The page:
Many people that I have spoken to have had similar experiences, and bemoan the fact that they can never find anyone that is open to it. My advice is to find a local group, where everyone is open to it, and the questions come down to chemistry and compatibility. It's no guarantee, but it drastically increases your odds.
This is pretty much exactly how I feel, too. On one hand, I do think that people can have their minds opened to the possibility of being poly, especially because we have such a monogamy-oriented culture, many people have simply never considered it. But on the other hand, I think a large part of why my relationship with my boyfriend has gone so smoothly is the fact that he was already at a point where he knew he had no desire to commit to monogamy before we even met, even though he wasn't "practicing" poly. I've never had to fear that it was something he would change his mind about, or something he was only tolerating because he fell for me, etc. Conversely, I've seen my boyfriend date other people who were previously unaware of poly, who are in theory accepting of our situation, but who turn out to not be able to deal with it in a functional way. And I've had my own experiences as a married woman with non-poly men who see me as available for sex, but not for a relationship--for that, they're waiting for someone who's actually "available." I do absolutely believe that people can fall in love under a variety of circumstances, you can't always plan for relationships, and people can become interested in poly--and quite happy with it--because of someone they fall in love with. But if I were to actively seek out a relationship, I would look first to find people who were already on board with poly, because I think the odds are a lot better of things working out.
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  #104  
Old 05-24-2010, 04:41 AM
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SchrodingersCat SchrodingersCat is offline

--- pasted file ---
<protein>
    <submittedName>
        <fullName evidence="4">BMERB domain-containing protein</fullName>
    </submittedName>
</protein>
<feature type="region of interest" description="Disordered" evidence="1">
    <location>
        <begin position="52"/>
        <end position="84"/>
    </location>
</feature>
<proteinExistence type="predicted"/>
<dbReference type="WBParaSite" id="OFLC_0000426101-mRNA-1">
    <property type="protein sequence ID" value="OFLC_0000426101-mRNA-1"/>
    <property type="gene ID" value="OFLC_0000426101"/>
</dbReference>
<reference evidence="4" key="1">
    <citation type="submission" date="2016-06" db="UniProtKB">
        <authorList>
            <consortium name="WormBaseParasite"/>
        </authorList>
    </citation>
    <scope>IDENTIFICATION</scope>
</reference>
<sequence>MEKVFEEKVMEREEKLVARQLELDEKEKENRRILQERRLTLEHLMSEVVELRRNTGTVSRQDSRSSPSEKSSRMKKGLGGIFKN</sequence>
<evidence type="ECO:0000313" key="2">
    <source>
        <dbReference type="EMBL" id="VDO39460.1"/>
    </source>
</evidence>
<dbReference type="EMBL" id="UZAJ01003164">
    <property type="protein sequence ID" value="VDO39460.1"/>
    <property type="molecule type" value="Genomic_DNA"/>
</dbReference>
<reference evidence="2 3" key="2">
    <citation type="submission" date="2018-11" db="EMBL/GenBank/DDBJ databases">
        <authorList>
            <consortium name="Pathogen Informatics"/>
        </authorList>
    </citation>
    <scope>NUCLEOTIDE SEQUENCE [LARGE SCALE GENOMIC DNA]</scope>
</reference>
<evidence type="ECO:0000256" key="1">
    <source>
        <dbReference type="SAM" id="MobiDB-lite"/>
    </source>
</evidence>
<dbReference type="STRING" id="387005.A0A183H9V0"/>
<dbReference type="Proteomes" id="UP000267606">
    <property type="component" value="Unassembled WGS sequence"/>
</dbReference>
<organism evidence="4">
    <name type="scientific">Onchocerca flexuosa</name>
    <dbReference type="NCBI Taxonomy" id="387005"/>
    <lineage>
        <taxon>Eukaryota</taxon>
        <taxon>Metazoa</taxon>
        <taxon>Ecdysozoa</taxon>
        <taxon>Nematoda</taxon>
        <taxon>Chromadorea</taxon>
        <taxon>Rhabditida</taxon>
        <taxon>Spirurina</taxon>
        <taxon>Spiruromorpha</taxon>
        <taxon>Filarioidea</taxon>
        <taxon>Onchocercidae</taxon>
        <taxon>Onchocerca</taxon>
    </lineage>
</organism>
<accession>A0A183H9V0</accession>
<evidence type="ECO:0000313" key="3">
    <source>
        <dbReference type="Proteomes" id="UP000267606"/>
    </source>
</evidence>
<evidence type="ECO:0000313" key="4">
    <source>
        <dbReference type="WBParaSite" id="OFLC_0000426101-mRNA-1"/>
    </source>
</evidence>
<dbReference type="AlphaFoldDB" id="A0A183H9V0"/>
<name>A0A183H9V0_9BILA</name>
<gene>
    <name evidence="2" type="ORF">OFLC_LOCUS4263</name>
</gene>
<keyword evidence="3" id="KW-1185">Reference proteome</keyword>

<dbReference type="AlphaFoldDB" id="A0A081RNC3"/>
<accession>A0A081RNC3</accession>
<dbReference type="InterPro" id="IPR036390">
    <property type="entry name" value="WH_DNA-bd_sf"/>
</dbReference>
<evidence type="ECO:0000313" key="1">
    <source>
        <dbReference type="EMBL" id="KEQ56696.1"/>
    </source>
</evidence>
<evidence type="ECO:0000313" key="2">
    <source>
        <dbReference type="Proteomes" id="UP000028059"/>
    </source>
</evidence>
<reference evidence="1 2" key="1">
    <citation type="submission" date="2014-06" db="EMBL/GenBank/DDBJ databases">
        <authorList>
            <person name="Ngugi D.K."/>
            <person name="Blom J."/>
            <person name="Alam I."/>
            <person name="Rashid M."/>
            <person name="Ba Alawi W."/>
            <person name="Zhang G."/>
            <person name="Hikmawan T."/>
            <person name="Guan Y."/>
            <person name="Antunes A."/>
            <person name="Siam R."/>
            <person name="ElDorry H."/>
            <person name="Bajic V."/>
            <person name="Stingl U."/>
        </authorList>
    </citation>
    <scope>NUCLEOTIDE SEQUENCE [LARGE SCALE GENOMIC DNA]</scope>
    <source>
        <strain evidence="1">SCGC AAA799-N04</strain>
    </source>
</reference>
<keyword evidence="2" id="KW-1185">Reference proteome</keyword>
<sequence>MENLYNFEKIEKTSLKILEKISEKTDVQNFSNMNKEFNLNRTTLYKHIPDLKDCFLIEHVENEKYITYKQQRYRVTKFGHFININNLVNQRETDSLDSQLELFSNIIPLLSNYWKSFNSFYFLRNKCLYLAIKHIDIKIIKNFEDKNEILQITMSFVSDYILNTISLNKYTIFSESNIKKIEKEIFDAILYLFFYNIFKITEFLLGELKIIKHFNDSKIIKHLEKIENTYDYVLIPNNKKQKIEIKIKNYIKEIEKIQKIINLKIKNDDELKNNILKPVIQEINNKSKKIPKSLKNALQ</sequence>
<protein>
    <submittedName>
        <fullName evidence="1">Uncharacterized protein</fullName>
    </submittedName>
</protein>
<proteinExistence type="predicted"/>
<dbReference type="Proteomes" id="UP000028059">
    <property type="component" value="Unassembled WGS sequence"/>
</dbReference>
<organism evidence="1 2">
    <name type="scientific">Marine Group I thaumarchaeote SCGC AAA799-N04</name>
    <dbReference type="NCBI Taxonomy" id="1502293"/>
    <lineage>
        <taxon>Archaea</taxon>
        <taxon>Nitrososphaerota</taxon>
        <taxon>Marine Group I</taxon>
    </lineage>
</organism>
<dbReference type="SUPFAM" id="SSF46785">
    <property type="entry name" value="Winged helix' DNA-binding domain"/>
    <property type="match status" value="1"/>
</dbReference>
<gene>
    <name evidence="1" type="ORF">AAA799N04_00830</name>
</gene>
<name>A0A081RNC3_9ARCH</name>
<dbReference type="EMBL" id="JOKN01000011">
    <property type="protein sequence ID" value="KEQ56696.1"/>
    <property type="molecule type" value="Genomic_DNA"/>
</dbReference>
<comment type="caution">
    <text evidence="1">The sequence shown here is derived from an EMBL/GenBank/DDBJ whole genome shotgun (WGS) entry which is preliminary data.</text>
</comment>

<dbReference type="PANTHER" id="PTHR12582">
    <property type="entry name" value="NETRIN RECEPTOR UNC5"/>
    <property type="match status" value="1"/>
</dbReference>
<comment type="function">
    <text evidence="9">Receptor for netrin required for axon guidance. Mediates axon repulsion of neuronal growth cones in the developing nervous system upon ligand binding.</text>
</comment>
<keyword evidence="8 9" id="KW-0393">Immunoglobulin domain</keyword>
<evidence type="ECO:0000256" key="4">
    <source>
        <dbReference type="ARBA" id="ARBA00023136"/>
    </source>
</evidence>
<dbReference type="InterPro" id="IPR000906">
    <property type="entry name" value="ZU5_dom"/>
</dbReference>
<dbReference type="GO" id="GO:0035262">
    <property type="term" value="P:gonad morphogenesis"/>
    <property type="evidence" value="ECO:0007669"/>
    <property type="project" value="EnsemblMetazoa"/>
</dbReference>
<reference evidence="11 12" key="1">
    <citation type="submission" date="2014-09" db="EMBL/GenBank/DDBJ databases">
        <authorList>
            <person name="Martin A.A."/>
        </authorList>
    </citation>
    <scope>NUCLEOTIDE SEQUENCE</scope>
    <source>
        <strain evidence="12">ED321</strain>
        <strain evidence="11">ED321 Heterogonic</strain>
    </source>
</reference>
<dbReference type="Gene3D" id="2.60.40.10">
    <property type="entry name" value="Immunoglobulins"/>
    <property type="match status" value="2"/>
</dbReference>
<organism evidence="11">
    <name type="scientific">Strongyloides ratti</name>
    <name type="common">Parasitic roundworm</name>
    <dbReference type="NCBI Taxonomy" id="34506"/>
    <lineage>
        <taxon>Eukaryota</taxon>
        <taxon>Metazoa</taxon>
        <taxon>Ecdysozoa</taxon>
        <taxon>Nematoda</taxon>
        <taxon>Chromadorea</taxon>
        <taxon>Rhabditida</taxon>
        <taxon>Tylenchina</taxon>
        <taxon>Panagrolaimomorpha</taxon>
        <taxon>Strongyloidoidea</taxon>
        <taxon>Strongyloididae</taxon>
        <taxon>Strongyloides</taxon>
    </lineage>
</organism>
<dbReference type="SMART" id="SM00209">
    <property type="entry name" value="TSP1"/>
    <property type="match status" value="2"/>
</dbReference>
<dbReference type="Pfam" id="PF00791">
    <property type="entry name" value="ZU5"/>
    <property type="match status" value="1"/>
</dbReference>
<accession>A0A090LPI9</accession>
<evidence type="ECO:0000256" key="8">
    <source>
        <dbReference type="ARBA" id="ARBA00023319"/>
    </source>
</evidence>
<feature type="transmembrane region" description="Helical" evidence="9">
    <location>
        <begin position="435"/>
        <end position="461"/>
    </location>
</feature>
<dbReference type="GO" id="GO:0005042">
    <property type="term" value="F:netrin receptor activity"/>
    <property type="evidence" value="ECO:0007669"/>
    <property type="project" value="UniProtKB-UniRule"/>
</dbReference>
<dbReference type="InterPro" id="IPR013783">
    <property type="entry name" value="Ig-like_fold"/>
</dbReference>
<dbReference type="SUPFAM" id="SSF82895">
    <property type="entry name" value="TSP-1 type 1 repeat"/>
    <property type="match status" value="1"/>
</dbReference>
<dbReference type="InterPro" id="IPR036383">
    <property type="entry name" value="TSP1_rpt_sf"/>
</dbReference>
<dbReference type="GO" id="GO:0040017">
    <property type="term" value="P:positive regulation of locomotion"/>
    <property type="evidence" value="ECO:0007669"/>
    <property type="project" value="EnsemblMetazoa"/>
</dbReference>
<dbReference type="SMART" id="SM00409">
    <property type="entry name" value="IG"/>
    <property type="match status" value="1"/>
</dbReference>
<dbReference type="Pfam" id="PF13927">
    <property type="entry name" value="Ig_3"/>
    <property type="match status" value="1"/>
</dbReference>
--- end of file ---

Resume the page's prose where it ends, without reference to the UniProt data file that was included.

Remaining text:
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Originally Posted by May View Post
I just don't believe that. I think everyone has the capacities to love more than one, maybe not having romantic relationship with more than one, but having great affections for more than one person in different ways (just like there are different "kinds" of love you feel for your parents, your friends, your lovers, your children etcetera).
Yuck. That's as bad as "everyone is bisexual, they just haven't found the right man/woman to express it with."

"Polyamory" doesn't refer to the ability to love multiple people in a non-romantic way. Even the most die-hard monogamist would still say they can love all of their children, not just one. Polyamory specifically refers to the ability to romantically love more than one person. I'm typically completely against "polyamory is this and polyamory is not that" but I think it's foundational that the "amor" in "polyamory" refers to romantic love and not platonic or maternal or brotherly love.

Unarguably, every person in the world who has the capacity to love at all has the capacity to "love, in one form or another, more than one person" or else we would all have only one friend, no partners, and no kids.
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Last edited by SchrodingersCat; 05-24-2010 at 04:50 AM.
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  #105  
Old 05-24-2010, 04:58 AM
Ariakas Ariakas is offline
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Originally Posted by SchrodingersCat View Post
Yuck. That's as bad as "everyone is bisexual, they just haven't found the right man/woman to express it with."

"Polyamory" doesn't refer to the ability to love multiple people in a non-romantic way. Even the most die-hard monogamist would still say they can love all of their children, not just one. Polyamory specifically refers to the ability to romantically love more than one person. I'm typically completely against "polyamory is this and polyamory is not that" but I think it's foundational that the "amor" in "polyamory" refers to romantic love and not platonic or maternal or brotherly love.

Unarguably, every person in the world who has the capacity to love at all has the capacity to "love, in one form or another, more than one person" or else we would all have only one friend, no partners, and no kids.
Well put...!!!
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  #106  
Old 05-24-2010, 05:17 AM
RU4US RU4US is offline
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Default how to find 3rd partner?

My husband and I have been married for 6 years we have 4 children. We want to add to our family by adding a partner. Where and how to do we even begin to find someone? We are new to this but we do know what we want and are looking for.